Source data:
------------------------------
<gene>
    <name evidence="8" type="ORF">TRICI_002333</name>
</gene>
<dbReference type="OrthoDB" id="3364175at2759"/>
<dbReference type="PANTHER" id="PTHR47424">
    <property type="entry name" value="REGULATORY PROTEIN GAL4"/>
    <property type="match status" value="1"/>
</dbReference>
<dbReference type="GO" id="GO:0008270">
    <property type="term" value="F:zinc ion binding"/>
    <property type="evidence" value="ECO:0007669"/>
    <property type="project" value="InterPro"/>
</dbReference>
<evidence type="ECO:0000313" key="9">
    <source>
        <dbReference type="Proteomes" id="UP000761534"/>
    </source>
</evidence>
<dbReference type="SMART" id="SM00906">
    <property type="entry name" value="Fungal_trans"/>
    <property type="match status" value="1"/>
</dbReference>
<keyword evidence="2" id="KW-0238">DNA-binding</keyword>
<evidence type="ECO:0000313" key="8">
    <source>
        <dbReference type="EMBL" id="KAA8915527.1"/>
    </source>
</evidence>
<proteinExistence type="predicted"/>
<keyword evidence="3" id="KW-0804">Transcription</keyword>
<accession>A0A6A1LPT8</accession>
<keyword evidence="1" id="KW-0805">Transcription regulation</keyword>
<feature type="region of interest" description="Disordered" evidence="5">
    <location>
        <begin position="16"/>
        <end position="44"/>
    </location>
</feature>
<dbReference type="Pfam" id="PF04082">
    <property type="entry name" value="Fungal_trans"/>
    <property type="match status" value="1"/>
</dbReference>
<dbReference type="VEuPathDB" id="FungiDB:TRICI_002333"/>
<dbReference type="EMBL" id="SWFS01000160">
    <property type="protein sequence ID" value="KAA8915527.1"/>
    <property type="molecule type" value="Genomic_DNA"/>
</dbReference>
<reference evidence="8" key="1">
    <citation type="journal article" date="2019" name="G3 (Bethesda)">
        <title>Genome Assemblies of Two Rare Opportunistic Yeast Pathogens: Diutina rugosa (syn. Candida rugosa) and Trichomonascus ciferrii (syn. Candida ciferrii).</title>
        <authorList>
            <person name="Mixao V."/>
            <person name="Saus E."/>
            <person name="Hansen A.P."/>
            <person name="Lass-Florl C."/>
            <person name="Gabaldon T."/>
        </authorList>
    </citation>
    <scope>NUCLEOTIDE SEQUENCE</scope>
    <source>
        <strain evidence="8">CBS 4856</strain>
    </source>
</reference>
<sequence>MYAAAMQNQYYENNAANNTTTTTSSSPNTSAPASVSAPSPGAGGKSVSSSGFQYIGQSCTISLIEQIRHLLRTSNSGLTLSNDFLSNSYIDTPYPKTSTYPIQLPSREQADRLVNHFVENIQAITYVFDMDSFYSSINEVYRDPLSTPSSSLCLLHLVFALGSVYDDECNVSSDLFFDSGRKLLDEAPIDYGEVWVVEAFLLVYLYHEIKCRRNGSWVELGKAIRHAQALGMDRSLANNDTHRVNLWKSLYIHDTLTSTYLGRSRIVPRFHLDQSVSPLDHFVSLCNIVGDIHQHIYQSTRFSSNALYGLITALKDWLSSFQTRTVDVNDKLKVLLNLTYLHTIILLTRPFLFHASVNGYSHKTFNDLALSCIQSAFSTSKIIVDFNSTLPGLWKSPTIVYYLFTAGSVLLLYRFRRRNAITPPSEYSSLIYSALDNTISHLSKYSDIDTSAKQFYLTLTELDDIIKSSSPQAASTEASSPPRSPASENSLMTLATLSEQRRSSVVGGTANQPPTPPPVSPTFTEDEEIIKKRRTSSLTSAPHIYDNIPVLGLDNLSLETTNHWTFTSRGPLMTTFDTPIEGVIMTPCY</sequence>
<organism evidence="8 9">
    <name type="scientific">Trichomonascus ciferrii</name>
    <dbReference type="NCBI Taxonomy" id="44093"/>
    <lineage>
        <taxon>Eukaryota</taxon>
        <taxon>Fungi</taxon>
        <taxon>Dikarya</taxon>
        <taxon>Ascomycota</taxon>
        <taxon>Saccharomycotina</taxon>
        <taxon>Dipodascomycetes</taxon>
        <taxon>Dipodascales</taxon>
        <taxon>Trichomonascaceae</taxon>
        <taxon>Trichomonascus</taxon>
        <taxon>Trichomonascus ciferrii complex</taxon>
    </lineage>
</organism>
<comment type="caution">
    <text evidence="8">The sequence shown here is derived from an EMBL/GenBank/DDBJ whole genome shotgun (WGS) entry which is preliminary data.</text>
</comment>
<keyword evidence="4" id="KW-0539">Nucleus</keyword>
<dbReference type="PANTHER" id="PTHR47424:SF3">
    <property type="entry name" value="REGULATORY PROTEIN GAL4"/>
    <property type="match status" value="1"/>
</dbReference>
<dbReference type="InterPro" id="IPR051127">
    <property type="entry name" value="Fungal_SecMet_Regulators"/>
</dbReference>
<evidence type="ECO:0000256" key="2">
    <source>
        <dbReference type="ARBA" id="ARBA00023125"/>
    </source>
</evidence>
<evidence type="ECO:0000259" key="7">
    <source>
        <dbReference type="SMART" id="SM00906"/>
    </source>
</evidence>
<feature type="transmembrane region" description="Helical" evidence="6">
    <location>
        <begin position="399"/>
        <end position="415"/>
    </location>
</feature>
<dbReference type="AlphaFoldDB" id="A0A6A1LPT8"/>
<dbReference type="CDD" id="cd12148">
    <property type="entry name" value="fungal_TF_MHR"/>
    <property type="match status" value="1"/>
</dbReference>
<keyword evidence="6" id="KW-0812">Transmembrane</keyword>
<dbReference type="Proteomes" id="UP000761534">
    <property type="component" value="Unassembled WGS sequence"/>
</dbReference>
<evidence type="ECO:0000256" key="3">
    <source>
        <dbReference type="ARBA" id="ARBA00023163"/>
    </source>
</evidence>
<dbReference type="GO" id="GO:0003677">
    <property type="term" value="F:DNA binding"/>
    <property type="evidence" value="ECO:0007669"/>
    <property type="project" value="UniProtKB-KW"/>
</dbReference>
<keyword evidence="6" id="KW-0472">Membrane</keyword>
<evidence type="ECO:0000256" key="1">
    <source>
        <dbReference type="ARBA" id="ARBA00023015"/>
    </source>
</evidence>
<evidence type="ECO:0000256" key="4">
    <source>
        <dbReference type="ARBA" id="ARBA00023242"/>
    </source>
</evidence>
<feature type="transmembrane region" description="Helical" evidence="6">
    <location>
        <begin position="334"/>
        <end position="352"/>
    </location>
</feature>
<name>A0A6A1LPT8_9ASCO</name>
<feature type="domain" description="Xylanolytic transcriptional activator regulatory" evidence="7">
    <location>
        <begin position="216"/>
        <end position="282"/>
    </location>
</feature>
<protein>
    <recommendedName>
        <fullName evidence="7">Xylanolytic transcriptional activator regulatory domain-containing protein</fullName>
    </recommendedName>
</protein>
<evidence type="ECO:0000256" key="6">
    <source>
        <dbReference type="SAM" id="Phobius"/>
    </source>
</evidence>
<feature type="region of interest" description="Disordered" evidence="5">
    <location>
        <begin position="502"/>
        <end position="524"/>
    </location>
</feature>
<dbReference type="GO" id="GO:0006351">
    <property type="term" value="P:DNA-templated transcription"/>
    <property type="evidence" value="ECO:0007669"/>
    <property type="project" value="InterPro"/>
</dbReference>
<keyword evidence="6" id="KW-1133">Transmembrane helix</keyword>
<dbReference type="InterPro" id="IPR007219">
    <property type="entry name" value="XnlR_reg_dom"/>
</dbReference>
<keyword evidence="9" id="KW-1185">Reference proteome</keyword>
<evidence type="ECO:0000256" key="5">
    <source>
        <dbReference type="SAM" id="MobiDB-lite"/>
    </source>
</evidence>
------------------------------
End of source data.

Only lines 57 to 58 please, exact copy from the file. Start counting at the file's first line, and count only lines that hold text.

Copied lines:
        </authorList>
    </citation>